Wednesday’s Press Conference in Leeds was another right step forward for Lancaster’s England. The general consensus both on The Rugby Blog and across the social networks was that about 90% of the squad was spot on.
One issue that sticks out though is the lack of a ‘fetcher’. Wales have Sam Warburton, the Wallabies have David Pocock and the All Blacks boast Richie McCaw. France have Thierry Dusautoir, the IRB Player of the Year. Coincidentally, they happen to be the four sides who reached the semi-finals of the last Rugby World Cup. When Lewis Moody’s chances of selection began to deteriorate both through injury and form, those observing the other countries who were leaving them behind in the march for global glory started questioning where England’s version was going to come from.
Indeed the hope, and if we’re honest expectation, for this first EPS squad was that England would indicate who this star would be. Instead, England’s first squad effectively features five blindside flankers (Clark, Dowson, Croft, Robshaw, Wood) and one number 8 in Ben Morgan. Of the first five, Wood, Dowson and Clark have played out of position at openside flanker for their club Northampton Saints, and although clearly possessing the ability to turnover ball at the breakdown, it is not their speciality. Of the six, Wood, who could well be England’s captain, looks set for the 7 shirt. The emphasis therefore will not just be on him to lead a very fresh side into battle, but also to secure possession.
The role has developed dramatically since the 2009 Lions tour, when Heinrich Brüssow left the touring side scratching their heads, frustrated at their inability to secure possession at key moments because of the Springbok’s speed getting to his feet after a tackle, and getting his body over the ball. It has become a role that relies purely on the interpretation of the referee, more likely to favour the attacker, and on timing. Obstruct the ball too long, or fail to heed the referee’s orders to release, and you can cost your side a penalty. Get it right though, and judging by the list at the top of the page, you become rated as one of the best players in the world.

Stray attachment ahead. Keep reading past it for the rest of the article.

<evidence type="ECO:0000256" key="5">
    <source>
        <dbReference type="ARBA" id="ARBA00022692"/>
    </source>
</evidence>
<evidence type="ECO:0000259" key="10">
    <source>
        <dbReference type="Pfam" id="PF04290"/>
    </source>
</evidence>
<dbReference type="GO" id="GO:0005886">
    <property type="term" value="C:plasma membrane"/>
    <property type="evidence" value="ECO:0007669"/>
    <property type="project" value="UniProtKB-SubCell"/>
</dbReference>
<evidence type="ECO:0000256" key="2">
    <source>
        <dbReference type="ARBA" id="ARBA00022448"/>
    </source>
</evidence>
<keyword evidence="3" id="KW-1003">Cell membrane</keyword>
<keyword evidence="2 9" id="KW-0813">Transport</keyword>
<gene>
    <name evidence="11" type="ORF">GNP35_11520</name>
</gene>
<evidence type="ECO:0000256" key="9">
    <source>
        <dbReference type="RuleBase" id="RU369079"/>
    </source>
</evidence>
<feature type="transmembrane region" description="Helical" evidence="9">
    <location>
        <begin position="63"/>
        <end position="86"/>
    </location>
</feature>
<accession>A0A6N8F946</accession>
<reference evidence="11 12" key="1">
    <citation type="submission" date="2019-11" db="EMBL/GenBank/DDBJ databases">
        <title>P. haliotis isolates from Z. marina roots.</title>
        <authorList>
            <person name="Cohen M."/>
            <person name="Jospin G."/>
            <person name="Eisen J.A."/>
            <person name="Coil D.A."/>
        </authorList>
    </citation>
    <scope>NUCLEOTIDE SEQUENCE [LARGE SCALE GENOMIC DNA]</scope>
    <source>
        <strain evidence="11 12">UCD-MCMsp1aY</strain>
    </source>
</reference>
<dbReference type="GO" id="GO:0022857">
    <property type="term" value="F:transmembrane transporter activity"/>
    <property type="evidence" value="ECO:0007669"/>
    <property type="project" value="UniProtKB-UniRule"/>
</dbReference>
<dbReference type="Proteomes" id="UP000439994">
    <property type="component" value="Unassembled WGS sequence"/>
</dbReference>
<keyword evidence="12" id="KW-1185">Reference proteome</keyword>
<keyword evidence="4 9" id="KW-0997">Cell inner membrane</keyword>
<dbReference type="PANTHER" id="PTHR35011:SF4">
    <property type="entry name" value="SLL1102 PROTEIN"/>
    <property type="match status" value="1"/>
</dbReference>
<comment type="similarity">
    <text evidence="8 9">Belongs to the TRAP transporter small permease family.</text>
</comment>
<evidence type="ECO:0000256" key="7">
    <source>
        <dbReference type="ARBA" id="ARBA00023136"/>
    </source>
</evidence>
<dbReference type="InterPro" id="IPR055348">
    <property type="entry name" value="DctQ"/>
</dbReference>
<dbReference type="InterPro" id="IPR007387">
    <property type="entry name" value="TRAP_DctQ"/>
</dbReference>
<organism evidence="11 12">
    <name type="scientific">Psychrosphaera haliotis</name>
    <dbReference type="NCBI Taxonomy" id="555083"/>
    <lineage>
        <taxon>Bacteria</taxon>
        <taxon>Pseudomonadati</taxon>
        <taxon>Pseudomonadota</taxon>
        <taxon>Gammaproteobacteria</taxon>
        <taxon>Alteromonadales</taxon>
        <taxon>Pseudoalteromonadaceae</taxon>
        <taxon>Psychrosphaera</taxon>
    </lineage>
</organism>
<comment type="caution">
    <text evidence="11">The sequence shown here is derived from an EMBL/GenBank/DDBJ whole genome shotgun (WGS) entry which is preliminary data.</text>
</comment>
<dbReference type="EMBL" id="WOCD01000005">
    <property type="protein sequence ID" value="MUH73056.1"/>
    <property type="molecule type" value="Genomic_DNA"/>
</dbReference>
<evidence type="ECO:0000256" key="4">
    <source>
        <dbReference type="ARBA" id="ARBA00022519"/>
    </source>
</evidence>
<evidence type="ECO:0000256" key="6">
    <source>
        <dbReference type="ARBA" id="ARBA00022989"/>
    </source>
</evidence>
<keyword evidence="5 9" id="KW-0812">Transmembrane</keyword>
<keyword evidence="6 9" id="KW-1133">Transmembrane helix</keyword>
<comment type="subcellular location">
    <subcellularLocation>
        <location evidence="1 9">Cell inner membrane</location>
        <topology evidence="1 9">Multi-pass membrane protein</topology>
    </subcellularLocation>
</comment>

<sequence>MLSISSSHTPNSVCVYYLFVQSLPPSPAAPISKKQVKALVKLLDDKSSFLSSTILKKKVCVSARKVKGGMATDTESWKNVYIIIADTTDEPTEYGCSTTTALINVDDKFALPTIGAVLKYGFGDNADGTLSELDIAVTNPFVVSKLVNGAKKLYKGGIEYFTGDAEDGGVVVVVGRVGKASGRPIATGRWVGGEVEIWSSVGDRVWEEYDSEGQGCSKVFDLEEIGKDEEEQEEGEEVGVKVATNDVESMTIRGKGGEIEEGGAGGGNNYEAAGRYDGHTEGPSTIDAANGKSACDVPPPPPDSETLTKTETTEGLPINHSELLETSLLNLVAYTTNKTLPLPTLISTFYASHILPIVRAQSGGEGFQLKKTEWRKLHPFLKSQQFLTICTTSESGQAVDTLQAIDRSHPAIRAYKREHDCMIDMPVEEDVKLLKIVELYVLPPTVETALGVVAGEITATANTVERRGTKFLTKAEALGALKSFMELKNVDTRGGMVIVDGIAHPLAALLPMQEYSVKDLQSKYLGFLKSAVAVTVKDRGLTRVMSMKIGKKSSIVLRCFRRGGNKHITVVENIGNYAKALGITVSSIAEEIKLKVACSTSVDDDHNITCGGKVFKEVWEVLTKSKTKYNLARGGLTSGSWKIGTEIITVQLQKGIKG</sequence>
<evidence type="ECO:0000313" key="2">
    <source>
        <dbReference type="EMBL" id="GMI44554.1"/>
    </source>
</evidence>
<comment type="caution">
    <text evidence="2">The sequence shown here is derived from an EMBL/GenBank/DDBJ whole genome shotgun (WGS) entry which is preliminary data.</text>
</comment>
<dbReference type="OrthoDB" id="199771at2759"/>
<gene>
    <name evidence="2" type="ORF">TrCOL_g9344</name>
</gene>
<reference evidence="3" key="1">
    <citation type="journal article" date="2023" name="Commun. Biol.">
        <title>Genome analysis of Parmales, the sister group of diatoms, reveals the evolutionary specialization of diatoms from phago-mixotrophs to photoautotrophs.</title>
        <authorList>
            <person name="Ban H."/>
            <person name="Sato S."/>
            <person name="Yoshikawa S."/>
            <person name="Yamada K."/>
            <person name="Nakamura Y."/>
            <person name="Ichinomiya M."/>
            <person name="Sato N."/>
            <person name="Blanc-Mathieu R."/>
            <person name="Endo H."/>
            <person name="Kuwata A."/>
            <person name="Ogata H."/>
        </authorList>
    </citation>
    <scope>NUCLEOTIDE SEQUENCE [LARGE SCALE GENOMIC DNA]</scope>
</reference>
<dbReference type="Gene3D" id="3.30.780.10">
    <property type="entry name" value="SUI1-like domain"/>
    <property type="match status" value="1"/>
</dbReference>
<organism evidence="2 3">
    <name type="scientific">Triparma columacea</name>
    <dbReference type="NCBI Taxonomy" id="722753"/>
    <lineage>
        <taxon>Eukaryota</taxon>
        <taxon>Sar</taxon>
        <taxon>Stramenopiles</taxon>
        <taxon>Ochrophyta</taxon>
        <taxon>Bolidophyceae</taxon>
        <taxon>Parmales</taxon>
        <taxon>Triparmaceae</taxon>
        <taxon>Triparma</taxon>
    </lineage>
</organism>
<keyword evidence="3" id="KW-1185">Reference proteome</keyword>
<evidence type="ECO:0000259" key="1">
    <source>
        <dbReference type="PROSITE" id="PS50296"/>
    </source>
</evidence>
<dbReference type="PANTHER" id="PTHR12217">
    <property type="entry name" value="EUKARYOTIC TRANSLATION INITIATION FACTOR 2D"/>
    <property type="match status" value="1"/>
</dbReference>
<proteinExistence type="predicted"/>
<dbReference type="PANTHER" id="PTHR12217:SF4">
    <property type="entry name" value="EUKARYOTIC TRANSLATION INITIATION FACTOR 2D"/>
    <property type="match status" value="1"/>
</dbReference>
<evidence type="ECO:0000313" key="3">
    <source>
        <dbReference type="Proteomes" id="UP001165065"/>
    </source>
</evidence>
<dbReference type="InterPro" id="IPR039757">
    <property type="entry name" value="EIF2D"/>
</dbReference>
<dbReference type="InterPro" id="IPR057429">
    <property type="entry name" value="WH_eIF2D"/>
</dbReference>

For this reason, Andy Saull’s inclusion in the Saxons squad, not the EPS, raises a few eyebrows. England for now do not have a single fetcher with experience of Test Rugby. What they do have, with Saull included, is a group of young candidates who can evolve into the roll. Wood is one, for time is on his side, but observing natural style, Luke Wallace of Harlequins, Jamie Gibson of London Irish and Matt Kvesic of Worcester are the leading candidates. Saull is the eldest at 23 (Kvesic is just 19), meaning that they have time to develop, yet none of them will be involved in the Six Nations. Stuart Lancaster, plus Nick Mallett from afar, will watch the Saxons matches against Ireland and Scotland with eager anticipation to see which of Saull or Gibson flourishes.
To contrast, Pocock made his senior Wallaby debut aged 20. Warburton was also 20, becoming Wales captain at 22. McCaw? 20. England don’t know if one of Saull/Gibson/Wallace/Kvesic will reach anywhere near that level in international rugby. But their exclusion means the answer will not come this February. If England want to become the best in the world again, they must follow the world’s lead.
by Ben Coles